"Are there specific rules of the road for parking lots?" asks a reader. "If so please clarify them." This is an important question, because a parking lot is a hybrid composed of private property and a highway as defined in the Motor Vehicle Act (MVA). Both the property owner and the traffic rules control drivers who use them.
Let's first look at the definition of highway in the MVA. It includes every private place or passageway to which the public, for the purpose of the parking or servicing of vehicles, has access or is invited. This means that a parking lot that you are invited to use is indeed a highway, and that the usual rules that you would obey when driving on a highway apply to you here as well. Failure to obey these rules could result in receiving a traffic ticket or being compelled to attend court for the violation.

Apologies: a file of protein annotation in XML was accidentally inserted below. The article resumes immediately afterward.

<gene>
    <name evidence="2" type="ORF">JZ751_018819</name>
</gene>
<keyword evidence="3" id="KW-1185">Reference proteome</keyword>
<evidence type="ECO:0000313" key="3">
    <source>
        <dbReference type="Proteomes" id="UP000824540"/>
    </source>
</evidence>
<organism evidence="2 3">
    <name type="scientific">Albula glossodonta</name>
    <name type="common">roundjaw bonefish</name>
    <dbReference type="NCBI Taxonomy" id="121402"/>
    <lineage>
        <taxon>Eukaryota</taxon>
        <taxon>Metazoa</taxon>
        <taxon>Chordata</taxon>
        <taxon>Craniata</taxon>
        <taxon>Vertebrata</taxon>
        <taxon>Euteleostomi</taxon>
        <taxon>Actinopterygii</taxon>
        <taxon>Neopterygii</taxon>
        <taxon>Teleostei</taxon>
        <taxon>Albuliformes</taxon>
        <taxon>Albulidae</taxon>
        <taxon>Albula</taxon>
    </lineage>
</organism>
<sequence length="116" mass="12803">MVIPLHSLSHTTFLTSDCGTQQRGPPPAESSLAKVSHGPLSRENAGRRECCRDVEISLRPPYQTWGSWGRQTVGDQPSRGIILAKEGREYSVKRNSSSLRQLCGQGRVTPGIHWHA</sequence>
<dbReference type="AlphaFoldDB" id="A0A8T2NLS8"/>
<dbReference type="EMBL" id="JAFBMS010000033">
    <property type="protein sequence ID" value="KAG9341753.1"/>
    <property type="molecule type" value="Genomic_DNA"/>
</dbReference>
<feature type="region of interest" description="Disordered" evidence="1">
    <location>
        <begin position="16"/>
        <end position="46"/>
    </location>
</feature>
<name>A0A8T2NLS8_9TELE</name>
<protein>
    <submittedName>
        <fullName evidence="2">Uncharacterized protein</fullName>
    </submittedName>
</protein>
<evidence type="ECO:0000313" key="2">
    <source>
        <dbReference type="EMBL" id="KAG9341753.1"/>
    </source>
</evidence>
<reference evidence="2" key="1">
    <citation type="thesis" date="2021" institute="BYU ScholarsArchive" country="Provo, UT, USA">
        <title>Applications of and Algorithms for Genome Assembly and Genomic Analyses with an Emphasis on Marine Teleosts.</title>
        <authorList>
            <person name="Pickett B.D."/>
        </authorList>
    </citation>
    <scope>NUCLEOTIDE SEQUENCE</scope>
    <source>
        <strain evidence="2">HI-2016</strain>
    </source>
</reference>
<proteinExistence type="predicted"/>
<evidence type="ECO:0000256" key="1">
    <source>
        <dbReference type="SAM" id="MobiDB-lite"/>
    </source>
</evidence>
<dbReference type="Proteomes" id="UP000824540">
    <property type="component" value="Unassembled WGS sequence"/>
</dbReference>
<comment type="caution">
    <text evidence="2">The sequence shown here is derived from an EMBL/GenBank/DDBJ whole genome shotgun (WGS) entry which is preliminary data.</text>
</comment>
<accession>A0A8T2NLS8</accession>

A parking lot is also considered to be private property. If entry is prevented in some manner, you no longer have access nor are you invited to use the parking lot. At this point it ceases to be a highway because it no longer meets the definition in the MVA. This allows the property owner to maintain control over their property and you would be expected to not enter or to leave it if required by the owner or the owner's agent.
Finally, what about pedestrians? The MVA puts the onus on drivers to exercise due care to avoid colliding with a pedestrian on the highway which of course also includes the parking lot. The MVA also says that pedestrians crossing a highway not in a crosswalk must yield to vehicles. Clearly the smart thing to do is to watch out for each other and not meet in the middle!